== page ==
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February 17: Stanford Bio-X Seed Grants Interdisciplinary Initiatives Program Symposium

Speakers: Drs. Ada Poon, Jin Hyung Lee, Mary Teruel, Ovijit Chaudhuri, Peter Kim, Daniel Spielman, Mark Kay, and Nicholas Melosh
Time/Location: 1:00-4:00pm, Clark Center Auditorium
Poster Session: 4:00pm-5:30pm, Nexus Café
Contact: C. Huber

Group photo of Stanford Bio-X graduate student fellows.

Applications for the 2016 Stanford Bio-X Graduate Fellowships are now open!


The Bio-X Leadership Council is pleased to announce the 13th annual competition for Bio-X Graduate Student Fellowships and for Stanford Neurosciences Institute (SNI) and ChEM-H Fellowships.

To be considered for review, complete applications must be submitted online, with all required materials emailed or received, not postmarked, by March 9, 2016 at 5pm. PST.

Photo of attendees of an IIP Symposium poster session.

We are now accepting Letters of Intent for the Stanford Bio-X Interdisciplinary Initiatives Seed Grants Program, Round 8!


The Stanford Bio-X IIP awards provide seed funding for high-risk, high-reward collaborative proposals including basic research leading to fundamental discoveries, as well as innovative technology.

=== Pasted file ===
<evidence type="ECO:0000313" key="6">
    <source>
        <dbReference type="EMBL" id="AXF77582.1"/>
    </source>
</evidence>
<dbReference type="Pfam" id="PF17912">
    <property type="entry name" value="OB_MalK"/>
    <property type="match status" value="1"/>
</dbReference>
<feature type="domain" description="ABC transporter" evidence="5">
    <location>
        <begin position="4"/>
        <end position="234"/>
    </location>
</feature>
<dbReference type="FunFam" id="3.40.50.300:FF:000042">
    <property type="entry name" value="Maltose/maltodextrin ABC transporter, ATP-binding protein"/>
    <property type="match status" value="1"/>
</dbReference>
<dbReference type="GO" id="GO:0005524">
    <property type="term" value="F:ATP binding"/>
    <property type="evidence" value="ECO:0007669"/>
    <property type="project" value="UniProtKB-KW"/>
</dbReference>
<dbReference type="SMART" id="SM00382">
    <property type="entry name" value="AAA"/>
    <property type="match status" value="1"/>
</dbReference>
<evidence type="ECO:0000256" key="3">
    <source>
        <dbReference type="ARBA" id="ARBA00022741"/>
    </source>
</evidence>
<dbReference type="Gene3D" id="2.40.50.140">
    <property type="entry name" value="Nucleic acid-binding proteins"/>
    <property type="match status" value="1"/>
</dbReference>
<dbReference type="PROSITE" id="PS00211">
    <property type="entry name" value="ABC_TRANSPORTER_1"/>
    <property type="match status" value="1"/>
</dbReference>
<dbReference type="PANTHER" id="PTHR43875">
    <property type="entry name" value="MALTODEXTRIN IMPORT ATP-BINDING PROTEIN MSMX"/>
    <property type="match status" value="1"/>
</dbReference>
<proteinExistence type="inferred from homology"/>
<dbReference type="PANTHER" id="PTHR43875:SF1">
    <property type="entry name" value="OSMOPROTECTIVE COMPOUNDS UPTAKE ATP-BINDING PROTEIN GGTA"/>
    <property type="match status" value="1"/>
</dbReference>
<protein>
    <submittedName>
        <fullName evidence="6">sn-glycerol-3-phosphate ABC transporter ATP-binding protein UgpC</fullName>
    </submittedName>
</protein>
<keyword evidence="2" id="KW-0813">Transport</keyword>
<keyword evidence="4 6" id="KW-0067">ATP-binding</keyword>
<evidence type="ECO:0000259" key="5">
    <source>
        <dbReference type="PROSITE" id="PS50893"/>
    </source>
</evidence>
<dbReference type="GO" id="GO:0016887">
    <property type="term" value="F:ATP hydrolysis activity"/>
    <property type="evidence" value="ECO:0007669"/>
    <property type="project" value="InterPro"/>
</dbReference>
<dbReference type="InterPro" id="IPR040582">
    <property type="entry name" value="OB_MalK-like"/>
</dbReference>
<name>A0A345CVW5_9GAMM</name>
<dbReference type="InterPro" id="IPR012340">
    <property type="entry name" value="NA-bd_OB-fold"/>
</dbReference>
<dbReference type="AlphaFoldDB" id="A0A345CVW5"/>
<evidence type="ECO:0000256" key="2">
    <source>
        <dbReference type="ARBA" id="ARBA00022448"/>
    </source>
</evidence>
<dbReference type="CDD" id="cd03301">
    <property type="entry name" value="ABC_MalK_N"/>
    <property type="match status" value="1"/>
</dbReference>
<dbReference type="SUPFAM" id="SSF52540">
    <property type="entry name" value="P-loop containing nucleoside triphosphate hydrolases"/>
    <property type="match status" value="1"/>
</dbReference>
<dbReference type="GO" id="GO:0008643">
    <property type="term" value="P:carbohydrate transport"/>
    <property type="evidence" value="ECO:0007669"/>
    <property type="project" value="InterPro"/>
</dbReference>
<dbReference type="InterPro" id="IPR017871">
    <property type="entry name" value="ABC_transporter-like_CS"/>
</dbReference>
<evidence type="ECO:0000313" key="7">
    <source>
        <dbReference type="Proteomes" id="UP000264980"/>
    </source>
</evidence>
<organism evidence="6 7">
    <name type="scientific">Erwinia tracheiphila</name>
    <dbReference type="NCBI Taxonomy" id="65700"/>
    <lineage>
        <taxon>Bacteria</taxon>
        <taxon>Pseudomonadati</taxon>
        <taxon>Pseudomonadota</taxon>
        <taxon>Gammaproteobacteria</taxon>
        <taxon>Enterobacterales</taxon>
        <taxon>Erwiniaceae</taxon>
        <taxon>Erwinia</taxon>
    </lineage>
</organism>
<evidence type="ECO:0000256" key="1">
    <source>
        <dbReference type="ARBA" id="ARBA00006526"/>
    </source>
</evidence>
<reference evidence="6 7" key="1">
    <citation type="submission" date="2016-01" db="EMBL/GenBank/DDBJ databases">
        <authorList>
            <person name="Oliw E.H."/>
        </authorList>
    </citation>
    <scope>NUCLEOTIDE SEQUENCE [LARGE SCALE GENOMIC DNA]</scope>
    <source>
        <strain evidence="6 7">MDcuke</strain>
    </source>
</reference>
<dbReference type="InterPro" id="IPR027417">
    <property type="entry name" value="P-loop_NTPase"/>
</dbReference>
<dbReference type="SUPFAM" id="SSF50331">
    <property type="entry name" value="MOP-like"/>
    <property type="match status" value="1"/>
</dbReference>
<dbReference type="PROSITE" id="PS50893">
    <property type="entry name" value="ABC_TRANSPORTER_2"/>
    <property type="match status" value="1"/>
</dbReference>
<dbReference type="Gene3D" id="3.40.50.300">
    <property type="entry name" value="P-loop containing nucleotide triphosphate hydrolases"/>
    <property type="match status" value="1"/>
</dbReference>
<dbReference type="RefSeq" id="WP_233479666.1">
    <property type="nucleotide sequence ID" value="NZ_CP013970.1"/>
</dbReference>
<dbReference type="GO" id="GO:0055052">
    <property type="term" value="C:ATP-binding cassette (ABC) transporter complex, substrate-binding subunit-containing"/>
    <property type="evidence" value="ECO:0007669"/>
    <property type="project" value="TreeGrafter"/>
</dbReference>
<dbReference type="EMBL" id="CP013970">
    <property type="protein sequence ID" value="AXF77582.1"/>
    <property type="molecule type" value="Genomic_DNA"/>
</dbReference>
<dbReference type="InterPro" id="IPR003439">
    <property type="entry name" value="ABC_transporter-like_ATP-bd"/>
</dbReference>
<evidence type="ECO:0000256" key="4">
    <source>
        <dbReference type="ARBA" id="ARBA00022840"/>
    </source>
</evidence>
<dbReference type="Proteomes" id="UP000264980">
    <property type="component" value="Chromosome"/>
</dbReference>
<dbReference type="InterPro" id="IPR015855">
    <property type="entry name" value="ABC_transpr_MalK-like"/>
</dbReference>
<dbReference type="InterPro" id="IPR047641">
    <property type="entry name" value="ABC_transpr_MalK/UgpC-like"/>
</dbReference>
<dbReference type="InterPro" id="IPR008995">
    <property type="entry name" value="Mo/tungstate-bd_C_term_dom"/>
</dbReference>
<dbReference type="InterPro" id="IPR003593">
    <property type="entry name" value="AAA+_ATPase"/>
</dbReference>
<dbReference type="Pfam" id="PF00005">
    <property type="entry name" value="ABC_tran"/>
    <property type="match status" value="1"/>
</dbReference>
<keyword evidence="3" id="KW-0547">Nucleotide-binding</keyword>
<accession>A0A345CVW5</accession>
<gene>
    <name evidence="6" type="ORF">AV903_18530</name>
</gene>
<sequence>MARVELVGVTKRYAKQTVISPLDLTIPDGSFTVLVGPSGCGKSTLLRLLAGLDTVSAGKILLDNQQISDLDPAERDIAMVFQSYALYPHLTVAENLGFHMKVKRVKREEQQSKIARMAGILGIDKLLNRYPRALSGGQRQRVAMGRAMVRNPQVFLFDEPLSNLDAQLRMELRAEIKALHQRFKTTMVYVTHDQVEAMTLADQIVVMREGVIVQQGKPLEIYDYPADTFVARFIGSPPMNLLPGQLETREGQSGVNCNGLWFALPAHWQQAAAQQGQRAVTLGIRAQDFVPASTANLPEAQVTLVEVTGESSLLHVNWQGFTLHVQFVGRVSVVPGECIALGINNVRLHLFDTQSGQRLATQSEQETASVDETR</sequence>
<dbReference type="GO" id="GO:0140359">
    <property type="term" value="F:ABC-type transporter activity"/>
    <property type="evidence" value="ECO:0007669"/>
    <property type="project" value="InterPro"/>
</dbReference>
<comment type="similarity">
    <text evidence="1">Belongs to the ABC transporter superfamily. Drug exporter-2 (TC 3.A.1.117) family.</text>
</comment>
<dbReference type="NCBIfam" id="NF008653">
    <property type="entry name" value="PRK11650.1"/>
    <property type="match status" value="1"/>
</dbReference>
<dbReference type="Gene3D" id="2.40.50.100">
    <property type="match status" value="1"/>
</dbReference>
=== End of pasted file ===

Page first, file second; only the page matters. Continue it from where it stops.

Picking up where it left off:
Letters of Intent must be received by: Wednesday, April 6th, 2016 by 5:00 PM (PST).

Upcoming Events (Click Event to See Details)

Screenshot of Dr. Carla Shatz.

Stanford neurobiologist Carla Shatz on learning and the value of collaboration

Feature on research by David Starr Jordan Director of Stanford Bio-X Carla Shatz:
Carla Shatz, Director of Stanford Bio-X, is carrying out research that could help adults learn new skills as easily as children do. Her work could help adults learn languages, improve memory, or improve brain function after stroke. Shatz says the collaborative environment at Stanford that makes her work possible.

Graphic image of brain.

Stanford scientists uncover neural pathway responsible for opioid withdrawal

Feature on research by Stanford Bio-X affiliated faculty member Xiaoke Chen:
Stanford researchers manipulated the brains of morphine-addicted mice and allowed the animals to overcome withdrawal symptoms. The finding could offer a new approach to quieting symptoms that often lead to recurring drug use.

Photo of museum Neanderthal reconstructions.

Human culture, not smarts, may have overwhelmed Neanderthals, say Stanford researchers

Feature on research by Stanford Bio-X affiliated faculty member Marcus Feldman:
Neanderthals, longtime residents of Earth, eventually disappeared after the arrival of humans. Stanford researchers, armed with mathematical models, suggest that our higher level of cultural organization may have allowed us to eventually overwhelm the Neanderthals.

Graphic image of magnifying glass and DNA.

Individuals’ medical histories predicted by their noncoding genomes

Feature on research by Scientific Leadership Council Member and Stanford Bio-X affiliated faculty member Gill Bejerano:
Researchers have found that analyzing mutations in regions of the genome that control genes can predict medical conditions such as hypertension, narcolepsy and heart problems.

Photo of child sighing over homework.

Scientists zero in on brain’s sigh-control center

Feature on research by Stanford Bio-X affiliated faculty member Mark Krasnow: